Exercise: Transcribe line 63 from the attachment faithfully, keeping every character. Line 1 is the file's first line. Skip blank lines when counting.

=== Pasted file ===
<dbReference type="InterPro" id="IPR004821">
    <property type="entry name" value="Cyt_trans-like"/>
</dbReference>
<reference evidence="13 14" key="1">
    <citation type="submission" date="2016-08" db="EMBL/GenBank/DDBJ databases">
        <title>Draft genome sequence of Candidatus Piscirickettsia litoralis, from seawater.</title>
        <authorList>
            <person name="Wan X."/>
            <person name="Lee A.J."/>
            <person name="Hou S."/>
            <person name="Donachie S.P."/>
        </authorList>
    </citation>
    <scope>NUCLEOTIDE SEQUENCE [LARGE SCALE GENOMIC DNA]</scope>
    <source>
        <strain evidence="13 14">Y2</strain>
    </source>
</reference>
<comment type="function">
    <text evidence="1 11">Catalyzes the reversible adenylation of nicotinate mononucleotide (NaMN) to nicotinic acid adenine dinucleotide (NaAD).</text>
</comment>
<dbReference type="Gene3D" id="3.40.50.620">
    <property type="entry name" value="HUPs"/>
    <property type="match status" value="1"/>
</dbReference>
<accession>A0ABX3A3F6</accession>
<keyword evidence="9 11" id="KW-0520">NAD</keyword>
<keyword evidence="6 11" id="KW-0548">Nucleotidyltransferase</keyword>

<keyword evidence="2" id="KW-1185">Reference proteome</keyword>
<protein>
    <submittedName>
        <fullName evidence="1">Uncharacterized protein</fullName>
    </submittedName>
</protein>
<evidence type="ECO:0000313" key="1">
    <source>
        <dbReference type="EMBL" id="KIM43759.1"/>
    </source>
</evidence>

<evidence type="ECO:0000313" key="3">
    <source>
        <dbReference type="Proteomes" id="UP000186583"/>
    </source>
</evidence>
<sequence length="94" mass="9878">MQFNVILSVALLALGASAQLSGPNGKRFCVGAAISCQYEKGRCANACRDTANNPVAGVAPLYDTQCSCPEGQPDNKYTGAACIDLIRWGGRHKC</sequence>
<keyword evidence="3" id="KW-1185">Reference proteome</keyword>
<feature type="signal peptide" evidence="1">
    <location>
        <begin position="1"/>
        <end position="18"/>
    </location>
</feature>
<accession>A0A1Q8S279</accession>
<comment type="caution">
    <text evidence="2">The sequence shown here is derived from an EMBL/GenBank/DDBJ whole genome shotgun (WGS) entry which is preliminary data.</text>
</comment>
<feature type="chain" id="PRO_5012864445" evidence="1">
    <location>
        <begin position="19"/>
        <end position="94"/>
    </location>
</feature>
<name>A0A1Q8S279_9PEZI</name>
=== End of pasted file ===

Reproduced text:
<name>A0A1Q8S279_9PEZI</name>